Another example of mixed-use is at the northeast corner of Hamline and University – Hamline Station. The development has over 100 units of workforce housing and 13,000 square feet of retail space on the first floor. The Magic Noodle, one of the most hyped new restaurants in our neighborhood, opened earlier this year to rave reviews.
Our second stop was next to Allianz Field. We did our tour days after the first playoff game and the Tommie-Johnnie game both played there. Now that the team (and stadium) have wrapped up its first season, we’ll see what other events will be hosted there. The space is available for corporate events and nonprofits, as well. The site next to the field is in the process of being redeveloped; much like Allianz Field itself, Mortenson is working on the site. With Allianz Field has come new bars. The Black Hart of Saint Paul and the Midway Saloon have both opened in the past year across University from Allianz. Mixed-use will also go west of Allianz, as Bremer Bank’s old location will be redeveloped with housing above it and the old Furniture Barn site will also be mixed-use.
Our final stop was a tour within a tour – this time of the new murals from the Chroma Zone festival. Twelve murals are in the Creative Enterprise Zone, created by artists from all over the world. Many of the murals can be seen on a walking tour, and they brighten up the neighborhood. For more information on the murals, go to https://creativeenterprisezone.org/chroma-zone.
Our tour ended back where we began, at Hmongtown Marketplace where we ate at the food court. If you have not had a meal at the food court, you’re missing out on a great place to enjoy Hmong food. Most vendors leave around 6 p.m. and the food court offers several options. Hmongtown Marketplace may be expanding in the future, making it an even larger cultural destination.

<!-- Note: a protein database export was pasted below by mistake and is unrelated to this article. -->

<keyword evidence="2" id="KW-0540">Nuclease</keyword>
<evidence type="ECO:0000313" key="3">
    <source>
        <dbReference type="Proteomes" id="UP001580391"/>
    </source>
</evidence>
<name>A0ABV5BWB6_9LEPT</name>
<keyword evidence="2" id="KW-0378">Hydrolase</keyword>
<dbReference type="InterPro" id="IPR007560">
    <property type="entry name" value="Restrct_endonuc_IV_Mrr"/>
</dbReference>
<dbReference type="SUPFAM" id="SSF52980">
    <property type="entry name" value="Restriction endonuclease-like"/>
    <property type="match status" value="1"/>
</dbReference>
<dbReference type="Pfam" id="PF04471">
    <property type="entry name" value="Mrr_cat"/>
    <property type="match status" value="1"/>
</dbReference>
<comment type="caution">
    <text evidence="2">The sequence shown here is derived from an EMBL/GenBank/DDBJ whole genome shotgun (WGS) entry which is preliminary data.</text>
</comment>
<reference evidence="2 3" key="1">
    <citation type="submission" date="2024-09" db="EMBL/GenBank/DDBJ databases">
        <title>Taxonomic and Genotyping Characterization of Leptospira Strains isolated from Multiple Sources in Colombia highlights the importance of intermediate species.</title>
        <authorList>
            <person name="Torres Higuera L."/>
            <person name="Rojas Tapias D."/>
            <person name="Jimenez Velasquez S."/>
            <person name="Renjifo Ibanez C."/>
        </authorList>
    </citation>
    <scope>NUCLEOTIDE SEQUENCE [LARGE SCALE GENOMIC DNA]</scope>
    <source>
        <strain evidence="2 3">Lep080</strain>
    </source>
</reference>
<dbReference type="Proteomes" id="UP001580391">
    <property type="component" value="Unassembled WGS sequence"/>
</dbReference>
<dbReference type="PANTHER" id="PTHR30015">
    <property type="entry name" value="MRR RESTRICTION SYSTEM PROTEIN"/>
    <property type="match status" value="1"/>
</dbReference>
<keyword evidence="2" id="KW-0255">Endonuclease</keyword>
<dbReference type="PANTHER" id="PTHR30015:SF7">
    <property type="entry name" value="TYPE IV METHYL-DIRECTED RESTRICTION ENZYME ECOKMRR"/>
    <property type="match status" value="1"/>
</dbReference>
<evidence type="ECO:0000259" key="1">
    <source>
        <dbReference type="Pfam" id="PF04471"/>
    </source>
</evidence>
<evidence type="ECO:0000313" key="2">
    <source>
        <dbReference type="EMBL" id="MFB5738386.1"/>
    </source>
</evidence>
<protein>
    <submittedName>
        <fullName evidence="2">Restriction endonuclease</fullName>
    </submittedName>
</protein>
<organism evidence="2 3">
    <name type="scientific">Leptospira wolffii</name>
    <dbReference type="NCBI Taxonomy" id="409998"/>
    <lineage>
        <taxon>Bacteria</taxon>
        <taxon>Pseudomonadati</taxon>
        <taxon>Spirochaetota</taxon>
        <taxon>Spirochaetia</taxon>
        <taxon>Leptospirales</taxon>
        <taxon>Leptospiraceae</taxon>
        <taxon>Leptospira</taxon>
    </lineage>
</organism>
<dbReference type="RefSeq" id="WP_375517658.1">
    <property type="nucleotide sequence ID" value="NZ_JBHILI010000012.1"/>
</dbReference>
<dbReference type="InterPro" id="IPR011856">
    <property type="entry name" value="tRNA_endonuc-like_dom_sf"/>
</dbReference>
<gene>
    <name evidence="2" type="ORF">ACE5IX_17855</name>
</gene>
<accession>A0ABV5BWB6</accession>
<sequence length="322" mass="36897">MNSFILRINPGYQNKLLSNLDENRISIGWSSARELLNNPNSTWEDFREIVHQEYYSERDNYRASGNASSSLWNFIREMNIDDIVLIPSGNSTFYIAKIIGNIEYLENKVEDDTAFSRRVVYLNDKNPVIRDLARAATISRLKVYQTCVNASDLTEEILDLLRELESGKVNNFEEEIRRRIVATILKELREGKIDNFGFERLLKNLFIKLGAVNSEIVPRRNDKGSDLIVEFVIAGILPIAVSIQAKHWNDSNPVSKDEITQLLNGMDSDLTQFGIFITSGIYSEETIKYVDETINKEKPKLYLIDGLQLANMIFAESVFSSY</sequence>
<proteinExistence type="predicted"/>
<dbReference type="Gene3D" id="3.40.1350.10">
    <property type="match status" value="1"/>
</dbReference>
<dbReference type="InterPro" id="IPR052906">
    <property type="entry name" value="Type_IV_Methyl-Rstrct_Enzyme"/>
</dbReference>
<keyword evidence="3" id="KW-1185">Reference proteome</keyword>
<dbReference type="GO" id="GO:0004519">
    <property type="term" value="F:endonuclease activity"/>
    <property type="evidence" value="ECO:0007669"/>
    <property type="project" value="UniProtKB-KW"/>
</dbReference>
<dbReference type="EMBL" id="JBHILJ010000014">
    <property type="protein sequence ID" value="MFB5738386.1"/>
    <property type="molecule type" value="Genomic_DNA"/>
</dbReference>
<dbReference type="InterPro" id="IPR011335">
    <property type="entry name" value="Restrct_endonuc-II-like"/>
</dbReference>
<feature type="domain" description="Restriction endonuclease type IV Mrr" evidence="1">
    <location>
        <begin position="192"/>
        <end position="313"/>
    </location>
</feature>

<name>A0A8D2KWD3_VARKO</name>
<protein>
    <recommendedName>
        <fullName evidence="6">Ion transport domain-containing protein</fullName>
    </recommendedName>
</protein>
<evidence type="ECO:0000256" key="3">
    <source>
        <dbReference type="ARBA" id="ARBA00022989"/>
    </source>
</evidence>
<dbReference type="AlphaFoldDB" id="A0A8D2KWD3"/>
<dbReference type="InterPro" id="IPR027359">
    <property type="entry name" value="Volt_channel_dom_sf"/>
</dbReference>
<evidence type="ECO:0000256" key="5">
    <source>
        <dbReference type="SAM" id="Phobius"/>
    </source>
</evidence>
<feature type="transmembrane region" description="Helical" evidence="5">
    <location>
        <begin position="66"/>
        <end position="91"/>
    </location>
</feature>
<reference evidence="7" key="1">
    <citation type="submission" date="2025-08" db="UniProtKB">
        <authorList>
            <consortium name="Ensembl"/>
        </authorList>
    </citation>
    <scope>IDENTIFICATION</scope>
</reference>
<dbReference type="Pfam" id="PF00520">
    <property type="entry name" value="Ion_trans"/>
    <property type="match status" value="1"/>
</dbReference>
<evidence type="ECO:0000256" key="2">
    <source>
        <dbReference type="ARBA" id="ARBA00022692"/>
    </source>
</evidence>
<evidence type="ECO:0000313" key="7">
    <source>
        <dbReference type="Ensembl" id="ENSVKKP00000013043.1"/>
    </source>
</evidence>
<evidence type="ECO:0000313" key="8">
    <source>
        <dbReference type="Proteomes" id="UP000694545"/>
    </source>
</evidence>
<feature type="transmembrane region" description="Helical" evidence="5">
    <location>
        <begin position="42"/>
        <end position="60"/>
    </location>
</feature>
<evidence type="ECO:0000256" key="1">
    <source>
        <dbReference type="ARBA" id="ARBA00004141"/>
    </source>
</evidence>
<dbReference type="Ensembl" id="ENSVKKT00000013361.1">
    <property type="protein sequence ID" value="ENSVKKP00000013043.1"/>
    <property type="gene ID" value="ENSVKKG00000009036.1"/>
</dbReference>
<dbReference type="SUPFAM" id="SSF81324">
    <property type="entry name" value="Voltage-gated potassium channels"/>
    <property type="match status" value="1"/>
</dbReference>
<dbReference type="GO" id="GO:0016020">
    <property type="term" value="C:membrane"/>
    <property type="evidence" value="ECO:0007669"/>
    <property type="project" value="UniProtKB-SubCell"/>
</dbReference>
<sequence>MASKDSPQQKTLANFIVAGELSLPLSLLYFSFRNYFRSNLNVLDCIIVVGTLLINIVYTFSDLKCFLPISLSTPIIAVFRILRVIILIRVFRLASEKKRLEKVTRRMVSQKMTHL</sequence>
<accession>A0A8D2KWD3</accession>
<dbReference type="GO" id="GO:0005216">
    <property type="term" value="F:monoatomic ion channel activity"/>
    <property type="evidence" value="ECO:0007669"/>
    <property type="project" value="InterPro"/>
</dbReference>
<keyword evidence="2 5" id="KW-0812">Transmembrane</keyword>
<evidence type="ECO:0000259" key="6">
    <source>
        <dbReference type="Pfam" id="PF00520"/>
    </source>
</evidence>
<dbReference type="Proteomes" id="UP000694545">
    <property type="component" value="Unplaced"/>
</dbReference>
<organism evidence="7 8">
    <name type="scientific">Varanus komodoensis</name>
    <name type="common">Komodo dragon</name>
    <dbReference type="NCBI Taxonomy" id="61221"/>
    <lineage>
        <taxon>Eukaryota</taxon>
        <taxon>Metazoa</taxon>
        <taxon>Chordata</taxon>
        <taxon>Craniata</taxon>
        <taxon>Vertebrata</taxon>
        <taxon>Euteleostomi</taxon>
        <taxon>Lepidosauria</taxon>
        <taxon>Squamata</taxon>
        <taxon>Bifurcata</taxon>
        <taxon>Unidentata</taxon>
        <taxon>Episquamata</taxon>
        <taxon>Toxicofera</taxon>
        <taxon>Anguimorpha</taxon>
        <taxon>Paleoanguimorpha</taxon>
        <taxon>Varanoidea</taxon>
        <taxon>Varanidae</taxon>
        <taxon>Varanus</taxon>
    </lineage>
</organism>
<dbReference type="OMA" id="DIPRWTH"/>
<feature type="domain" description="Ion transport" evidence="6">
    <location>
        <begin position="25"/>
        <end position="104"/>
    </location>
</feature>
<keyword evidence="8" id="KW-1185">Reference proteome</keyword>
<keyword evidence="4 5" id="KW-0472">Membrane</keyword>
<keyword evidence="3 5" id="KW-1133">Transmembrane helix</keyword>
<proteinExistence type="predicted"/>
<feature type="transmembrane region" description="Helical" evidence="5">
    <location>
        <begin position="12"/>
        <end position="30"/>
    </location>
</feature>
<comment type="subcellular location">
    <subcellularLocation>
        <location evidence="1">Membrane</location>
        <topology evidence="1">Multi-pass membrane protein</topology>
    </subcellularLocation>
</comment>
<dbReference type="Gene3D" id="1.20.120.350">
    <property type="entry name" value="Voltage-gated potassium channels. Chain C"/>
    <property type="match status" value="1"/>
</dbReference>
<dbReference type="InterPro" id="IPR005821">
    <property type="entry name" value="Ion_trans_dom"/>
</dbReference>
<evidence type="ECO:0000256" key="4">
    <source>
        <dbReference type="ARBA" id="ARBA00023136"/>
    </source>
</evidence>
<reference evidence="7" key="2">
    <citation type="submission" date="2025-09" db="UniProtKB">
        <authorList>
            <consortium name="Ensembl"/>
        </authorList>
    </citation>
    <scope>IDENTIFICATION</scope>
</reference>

University Avenue is continually changing, with billions of dollars spent on investment along the corridor since Green Line construction began. That investment has included several housing projects, a new Senate building, new restaurants, homes for nonprofits and businesses alike and the home of the Minnesota United FC.
If you take the same route as we did, you will also see a new mural at the northwest intersection of Dale and University, which reads “Development without Displacement.” As someone who lived in Frogtown for close to 10 years, this message resonates with me and I do hope developers will think about the community beyond their project. At the Midway Chamber, we strive to “build a stronger Midway.” My hope is developers will embrace both messages.

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Manufacturing in the Midway

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Manufacturing in the Midway

Posted on 12 December 2019 by Tesha Christensen

Building a Stronger Midway

By CHAD KULAS, Midway Chamber of Commerce Executive Director
Oct. 1-7 was Minnesota Manufacturing week, and events were planned and celebrations occurred throughout the state in an effort to honor and raise awareness of the many products created in Minnesota. Historically, the Midway community has been one of the top homes for manufacturing in Saint Paul as well as the state. With a perfect space in the middle of the Twin Cities, the Midway was a natural spot for manufacturing. Having easy access to several rail lines helped get things started over 100 years ago, and many of the old buildings remain today (though many have been repurposed).
Today, the Griggs-Midway Building at the corner of Fairview and University is home to several organizations, nonprofit and for-profit alike. But when I worked there almost 20 years ago I was fascinated to realize it had once been a candy and cracker factory.
Last year, the Midway Chamber held an event at the newly renamed Prior Works Building. Originally built in the 1880s, the building has created agricultural equipment and was home for many years to Silgan Container and the American Can Company. Today it’s home to Flannel Jax’s, an axe-throwing event company; Blackstack Brewing and TrueStone Coffee; the part mini-golf course/part art exhibit Can Can Wonderland; and many more tenants who want to have their office in a creative space.